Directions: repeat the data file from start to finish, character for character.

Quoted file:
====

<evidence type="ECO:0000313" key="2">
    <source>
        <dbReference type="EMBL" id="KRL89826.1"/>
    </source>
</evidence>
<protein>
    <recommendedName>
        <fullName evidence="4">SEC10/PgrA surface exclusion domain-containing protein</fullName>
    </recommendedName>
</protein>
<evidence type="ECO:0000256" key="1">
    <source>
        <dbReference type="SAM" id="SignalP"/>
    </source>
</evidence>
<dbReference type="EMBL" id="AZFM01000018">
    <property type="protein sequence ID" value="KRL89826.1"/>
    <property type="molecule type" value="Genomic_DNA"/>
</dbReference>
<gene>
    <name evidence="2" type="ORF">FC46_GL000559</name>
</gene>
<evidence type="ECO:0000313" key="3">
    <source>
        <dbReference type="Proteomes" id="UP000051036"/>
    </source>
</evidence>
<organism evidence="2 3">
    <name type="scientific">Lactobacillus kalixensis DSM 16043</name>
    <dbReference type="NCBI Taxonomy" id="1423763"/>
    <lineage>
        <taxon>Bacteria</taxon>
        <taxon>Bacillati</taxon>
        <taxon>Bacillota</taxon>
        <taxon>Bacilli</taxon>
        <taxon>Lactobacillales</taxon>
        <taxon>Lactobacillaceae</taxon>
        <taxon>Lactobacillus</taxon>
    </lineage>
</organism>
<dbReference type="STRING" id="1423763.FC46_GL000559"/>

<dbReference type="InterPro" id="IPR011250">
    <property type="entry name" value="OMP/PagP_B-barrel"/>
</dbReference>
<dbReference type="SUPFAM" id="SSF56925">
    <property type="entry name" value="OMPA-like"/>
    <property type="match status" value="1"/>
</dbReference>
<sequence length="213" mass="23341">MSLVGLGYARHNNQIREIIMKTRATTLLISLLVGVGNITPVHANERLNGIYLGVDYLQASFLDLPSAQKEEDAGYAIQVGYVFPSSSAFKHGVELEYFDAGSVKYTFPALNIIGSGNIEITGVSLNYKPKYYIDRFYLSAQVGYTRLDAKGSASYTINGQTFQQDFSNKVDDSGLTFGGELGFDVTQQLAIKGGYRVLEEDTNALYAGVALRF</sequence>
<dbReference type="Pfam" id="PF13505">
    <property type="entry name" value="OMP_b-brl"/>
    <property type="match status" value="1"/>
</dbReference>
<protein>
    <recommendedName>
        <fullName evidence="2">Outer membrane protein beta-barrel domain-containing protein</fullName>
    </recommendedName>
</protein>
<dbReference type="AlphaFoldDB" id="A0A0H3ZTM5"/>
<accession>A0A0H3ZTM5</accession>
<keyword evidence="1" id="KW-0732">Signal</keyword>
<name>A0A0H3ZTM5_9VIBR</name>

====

<evidence type="ECO:0000313" key="2">
    <source>
        <dbReference type="EMBL" id="KRL89826.1"/>
    </source>
</evidence>
<protein>
    <recommendedName>
        <fullName evidence="4">SEC10/PgrA surface exclusion domain-containing protein</fullName>
    </recommendedName>
</protein>
<evidence type="ECO:0000256" key="1">
    <source>
        <dbReference type="SAM" id="SignalP"/>
    </source>
</evidence>
<dbReference type="EMBL" id="AZFM01000018">
    <property type="protein sequence ID" value="KRL89826.1"/>
    <property type="molecule type" value="Genomic_DNA"/>
</dbReference>
<gene>
    <name evidence="2" type="ORF">FC46_GL000559</name>
</gene>
<evidence type="ECO:0000313" key="3">
    <source>
        <dbReference type="Proteomes" id="UP000051036"/>
    </source>
</evidence>
<organism evidence="2 3">
    <name type="scientific">Lactobacillus kalixensis DSM 16043</name>
    <dbReference type="NCBI Taxonomy" id="1423763"/>
    <lineage>
        <taxon>Bacteria</taxon>
        <taxon>Bacillati</taxon>
        <taxon>Bacillota</taxon>
        <taxon>Bacilli</taxon>
        <taxon>Lactobacillales</taxon>
        <taxon>Lactobacillaceae</taxon>
        <taxon>Lactobacillus</taxon>
    </lineage>
</organism>
<dbReference type="STRING" id="1423763.FC46_GL000559"/>

<dbReference type="InterPro" id="IPR011250">
    <property type="entry name" value="OMP/PagP_B-barrel"/>
</dbReference>
<dbReference type="SUPFAM" id="SSF56925">
    <property type="entry name" value="OMPA-like"/>
    <property type="match status" value="1"/>
</dbReference>
<sequence length="213" mass="23341">MSLVGLGYARHNNQIREIIMKTRATTLLISLLVGVGNITPVHANERLNGIYLGVDYLQASFLDLPSAQKEEDAGYAIQVGYVFPSSSAFKHGVELEYFDAGSVKYTFPALNIIGSGNIEITGVSLNYKPKYYIDRFYLSAQVGYTRLDAKGSASYTINGQTFQQDFSNKVDDSGLTFGGELGFDVTQQLAIKGGYRVLEEDTNALYAGVALRF</sequence>
<dbReference type="Pfam" id="PF13505">
    <property type="entry name" value="OMP_b-brl"/>
    <property type="match status" value="1"/>
</dbReference>
<protein>
    <recommendedName>
        <fullName evidence="2">Outer membrane protein beta-barrel domain-containing protein</fullName>
    </recommendedName>
</protein>
<dbReference type="AlphaFoldDB" id="A0A0H3ZTM5"/>
<accession>A0A0H3ZTM5</accession>
<keyword evidence="1" id="KW-0732">Signal</keyword>
<name>A0A0H3ZTM5_9VIBR</name>